What Works: Success in Stressful Times
One particularly troubled student, with an extensive history of early and continuing adversity, seemingly could not be reached when he arrived. A teacher kept probing to find any point of connection, and would not give up. Eventually, finding an interest in popular music that was meaningful to the student, the teacher began making innovative links, both to the curriculum and to broader social issues. Neither of these — involved teachers and an engaged community — is automatic. Both depend predominantly on educational leadership within the organization to promote a culture of resilience.
And a key part of that culture is that it needs to include not only students but also the whole organization, which in turn requires a collegial, collaborative leadership model, such as the one described by Michael Fullan in The Six Secrets of Change. This emphasis on positive social connections also highlights the reality that effectively counteracting the ravages of excess stress is critical not only for students, but also for teachers, staff, and education leaders themselves.
Mindfulness in action. The practice of mindfulness has received increasing attention in educational practice recently, and for good reasons.
How to Reduce Student Stress and Excel in School
Social connections lead to resilience through social support and socio-emotional learning, but also biologically, as they counteract the stress hormone cortisol Keating, Mindfulness confers benefits similar to social connection, but using the uniquely powerful part of our brain, the prefrontal cortex, propelling us toward a habitual focus on the present and the opportunities it offers, while minimizing rumination about the past or fear of the future.
For organizations, this implies thoughtfully learning the lessons from past experiences combined with openness to a well-considered, collaborative process of change. Attention to the physical. A third major approach to supporting resilience and counteracting toxic stress is to attend to the physical domain.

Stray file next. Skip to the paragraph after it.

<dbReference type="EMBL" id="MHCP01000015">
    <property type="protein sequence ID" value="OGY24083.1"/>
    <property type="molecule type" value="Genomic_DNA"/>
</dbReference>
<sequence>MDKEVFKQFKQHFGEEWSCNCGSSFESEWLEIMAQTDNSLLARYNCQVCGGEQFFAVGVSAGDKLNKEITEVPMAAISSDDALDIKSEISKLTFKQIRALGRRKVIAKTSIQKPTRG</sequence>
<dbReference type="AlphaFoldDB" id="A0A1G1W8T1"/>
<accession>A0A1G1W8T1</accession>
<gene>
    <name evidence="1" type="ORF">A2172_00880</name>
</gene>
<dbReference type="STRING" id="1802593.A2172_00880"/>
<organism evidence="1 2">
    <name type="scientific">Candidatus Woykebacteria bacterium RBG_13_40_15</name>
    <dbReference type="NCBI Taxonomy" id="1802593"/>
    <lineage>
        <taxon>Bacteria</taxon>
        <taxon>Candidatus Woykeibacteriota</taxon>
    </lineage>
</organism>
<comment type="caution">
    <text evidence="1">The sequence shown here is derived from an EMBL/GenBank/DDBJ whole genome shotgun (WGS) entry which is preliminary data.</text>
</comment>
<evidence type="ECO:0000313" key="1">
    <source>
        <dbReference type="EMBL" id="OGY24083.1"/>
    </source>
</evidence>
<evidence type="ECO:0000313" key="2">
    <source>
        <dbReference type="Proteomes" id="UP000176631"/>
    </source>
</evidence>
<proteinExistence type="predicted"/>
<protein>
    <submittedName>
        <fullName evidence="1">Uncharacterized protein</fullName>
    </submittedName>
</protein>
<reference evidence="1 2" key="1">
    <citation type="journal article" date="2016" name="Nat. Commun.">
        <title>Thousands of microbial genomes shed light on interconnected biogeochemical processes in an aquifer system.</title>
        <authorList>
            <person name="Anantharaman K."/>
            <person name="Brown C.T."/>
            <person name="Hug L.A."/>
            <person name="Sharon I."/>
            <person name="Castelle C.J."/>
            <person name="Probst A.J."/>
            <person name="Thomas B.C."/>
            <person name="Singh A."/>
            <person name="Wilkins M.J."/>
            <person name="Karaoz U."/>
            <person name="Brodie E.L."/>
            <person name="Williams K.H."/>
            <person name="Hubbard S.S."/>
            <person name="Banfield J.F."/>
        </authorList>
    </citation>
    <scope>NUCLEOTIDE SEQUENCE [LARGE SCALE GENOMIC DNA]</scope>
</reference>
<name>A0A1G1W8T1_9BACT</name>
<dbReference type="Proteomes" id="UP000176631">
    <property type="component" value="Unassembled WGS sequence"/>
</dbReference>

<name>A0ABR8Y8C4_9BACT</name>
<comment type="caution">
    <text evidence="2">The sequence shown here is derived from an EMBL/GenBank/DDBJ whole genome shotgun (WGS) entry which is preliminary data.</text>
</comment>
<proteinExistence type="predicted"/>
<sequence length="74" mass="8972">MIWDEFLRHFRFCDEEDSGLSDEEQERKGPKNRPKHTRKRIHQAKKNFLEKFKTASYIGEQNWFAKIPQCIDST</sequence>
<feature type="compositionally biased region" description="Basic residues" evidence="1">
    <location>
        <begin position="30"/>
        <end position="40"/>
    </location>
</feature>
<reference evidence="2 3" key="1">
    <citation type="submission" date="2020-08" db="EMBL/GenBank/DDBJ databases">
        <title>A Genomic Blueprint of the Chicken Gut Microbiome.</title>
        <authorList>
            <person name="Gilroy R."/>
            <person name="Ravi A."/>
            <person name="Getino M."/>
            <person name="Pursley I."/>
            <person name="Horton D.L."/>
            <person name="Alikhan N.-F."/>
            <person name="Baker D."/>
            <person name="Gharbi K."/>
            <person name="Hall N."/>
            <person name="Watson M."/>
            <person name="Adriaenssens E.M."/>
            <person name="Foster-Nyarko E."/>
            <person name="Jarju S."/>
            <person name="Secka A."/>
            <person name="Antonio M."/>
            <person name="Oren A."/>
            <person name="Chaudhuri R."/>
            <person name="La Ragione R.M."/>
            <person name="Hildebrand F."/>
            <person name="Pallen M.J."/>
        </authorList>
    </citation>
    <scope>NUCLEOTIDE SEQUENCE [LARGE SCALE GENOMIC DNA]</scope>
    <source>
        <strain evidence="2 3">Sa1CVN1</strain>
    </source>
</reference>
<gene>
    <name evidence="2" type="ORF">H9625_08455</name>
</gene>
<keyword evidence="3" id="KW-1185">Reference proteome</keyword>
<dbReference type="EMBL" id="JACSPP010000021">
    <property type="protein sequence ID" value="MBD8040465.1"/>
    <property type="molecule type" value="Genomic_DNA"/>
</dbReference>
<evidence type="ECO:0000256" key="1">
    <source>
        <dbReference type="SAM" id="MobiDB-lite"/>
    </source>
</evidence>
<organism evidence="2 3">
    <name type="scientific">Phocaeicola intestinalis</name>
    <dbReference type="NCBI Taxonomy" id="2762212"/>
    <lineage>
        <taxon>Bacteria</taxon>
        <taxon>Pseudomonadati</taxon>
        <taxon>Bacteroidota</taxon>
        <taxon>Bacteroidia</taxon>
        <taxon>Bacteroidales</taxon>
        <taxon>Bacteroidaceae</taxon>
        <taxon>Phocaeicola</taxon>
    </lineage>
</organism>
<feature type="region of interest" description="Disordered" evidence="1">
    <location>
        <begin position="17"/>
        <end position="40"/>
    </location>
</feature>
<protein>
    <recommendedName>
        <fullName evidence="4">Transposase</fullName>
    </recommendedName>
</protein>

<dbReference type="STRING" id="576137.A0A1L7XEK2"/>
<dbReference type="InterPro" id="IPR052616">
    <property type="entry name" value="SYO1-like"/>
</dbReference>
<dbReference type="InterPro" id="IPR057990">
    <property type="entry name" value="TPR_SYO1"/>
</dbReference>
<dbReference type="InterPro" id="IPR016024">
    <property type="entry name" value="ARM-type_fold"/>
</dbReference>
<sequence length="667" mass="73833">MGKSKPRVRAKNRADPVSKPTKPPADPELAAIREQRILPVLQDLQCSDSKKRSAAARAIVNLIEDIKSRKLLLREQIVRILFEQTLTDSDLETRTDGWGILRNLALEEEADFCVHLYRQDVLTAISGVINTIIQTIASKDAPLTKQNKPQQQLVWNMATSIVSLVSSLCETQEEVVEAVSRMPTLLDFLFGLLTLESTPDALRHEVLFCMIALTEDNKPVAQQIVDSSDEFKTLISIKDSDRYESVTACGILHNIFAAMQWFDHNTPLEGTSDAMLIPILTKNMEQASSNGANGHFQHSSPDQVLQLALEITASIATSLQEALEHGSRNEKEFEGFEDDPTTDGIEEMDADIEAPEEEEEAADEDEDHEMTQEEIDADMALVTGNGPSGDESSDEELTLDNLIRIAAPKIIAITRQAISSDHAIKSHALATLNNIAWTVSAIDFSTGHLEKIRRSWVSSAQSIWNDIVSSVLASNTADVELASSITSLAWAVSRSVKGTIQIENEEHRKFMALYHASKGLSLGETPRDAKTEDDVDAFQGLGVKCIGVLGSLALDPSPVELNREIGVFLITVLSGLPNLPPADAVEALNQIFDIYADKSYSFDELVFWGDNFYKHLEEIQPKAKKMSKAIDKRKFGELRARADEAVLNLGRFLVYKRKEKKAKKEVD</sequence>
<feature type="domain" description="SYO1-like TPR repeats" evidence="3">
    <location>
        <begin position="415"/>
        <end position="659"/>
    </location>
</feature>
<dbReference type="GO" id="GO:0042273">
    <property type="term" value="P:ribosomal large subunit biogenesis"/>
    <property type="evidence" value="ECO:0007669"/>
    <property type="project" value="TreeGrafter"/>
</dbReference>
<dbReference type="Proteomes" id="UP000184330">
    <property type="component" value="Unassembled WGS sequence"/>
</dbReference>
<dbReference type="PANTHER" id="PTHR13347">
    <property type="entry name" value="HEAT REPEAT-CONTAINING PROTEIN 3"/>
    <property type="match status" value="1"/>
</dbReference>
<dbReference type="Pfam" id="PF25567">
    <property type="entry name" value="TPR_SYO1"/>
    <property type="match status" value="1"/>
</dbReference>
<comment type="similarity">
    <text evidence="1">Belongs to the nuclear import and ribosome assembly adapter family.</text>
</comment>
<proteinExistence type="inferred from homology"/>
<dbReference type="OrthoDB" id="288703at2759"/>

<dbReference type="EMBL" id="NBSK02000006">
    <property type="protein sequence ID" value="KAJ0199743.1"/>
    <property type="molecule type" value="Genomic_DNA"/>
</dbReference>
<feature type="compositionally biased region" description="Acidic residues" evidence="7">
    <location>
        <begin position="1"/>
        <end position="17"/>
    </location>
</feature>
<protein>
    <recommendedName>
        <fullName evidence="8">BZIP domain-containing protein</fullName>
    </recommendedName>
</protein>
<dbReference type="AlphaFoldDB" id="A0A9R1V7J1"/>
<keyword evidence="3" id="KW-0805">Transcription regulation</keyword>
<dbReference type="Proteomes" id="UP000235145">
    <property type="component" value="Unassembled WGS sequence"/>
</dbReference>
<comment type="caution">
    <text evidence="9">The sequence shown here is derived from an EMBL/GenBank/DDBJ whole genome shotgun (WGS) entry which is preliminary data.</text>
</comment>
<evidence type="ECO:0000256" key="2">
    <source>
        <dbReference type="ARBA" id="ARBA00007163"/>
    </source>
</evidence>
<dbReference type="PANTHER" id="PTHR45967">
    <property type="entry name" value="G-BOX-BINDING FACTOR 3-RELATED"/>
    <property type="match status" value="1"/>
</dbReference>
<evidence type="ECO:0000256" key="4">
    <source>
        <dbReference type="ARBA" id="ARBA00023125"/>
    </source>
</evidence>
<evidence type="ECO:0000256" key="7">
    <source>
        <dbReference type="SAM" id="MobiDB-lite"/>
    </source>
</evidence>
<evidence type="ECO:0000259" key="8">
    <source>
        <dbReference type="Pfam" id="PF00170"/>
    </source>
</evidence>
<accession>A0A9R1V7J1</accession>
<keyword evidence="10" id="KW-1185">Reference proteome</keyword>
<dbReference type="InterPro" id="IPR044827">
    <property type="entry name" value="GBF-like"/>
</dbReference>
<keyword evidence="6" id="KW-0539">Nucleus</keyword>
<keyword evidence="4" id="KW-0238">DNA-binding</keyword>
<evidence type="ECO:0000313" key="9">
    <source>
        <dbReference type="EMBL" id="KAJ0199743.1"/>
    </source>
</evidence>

Although not always seen as central to the educational mission, there are crucial supports as well as risks that can be identified and implemented. A second major physical contributor to personal resilience is sufficient sleep. Sleep deficits are a major risk factor for a range of mental and physical health problems, as well as depleting the ability to cope with stress.
The challenges to learning arising from early start times, especially for teens, have been increasingly recognized, but their impact on mental health and the ability to cope with stress are equally important. Education that highlights and explains these risks can be effective, along with the provision of healthy nutrition options during the school day. The pathways to teacher burnout and student burnout travel the same route, and benefit from the same protective factors: social connection; mindfulness; and taking care of the physical dimension. A bonus to this approach is that they can benefit everyone, even those not at risk from toxic stress or mental health challenges.
Drawing on what we know about how supporting resilience, it is clear that a leadership style that integrates collaboration , social connection, and mindful attention to current challenges offers the best opportunity for moving toward and sustaining a culture of resilience. Articulating this approach as an explicit goal, and bringing all the stakeholders — including parents — on board creates the basis for sustainable progress toward building a culture of resilience.
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The impact of the stress epidemic and of increasing SDR among students is felt in all areas of the school experience. It clearly interferes with learning, not only for the students who struggle with staying in the game while feeling highly stressed, but for teachers and the rest of class who need to cope with the resulting disruptions.
The need for a comprehensive approach is acute, pulling together a shift toward a culture of resilience but also providing a range of prevention and intervention services.